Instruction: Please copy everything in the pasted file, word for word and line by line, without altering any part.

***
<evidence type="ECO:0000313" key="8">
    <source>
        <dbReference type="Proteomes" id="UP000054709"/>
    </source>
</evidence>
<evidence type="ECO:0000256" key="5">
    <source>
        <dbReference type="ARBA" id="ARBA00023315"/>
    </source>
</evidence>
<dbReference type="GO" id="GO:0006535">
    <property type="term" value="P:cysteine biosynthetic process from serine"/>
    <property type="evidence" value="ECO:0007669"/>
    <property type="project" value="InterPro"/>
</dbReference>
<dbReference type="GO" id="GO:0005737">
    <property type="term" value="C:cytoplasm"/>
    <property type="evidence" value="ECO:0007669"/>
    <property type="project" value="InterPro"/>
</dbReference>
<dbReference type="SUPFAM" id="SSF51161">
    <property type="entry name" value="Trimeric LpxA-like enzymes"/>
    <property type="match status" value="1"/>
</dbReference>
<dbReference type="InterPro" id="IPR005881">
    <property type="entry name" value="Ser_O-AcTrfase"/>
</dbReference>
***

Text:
<evidence type="ECO:0000313" key="8">
    <source>
        <dbReference type="Proteomes" id="UP000054709"/>
    </source>
</evidence>
<evidence type="ECO:0000256" key="5">
    <source>
        <dbReference type="ARBA" id="ARBA00023315"/>
    </source>
</evidence>
<dbReference type="GO" id="GO:0006535">
    <property type="term" value="P:cysteine biosynthetic process from serine"/>
    <property type="evidence" value="ECO:0007669"/>
    <property type="project" value="InterPro"/>
</dbReference>
<dbReference type="GO" id="GO:0005737">
    <property type="term" value="C:cytoplasm"/>
    <property type="evidence" value="ECO:0007669"/>
    <property type="project" value="InterPro"/>
</dbReference>
<dbReference type="SUPFAM" id="SSF51161">
    <property type="entry name" value="Trimeric LpxA-like enzymes"/>
    <property type="match status" value="1"/>
</dbReference>
<dbReference type="InterPro" id="IPR005881">
    <property type="entry name" value="Ser_O-AcTrfase"/>
</dbReference>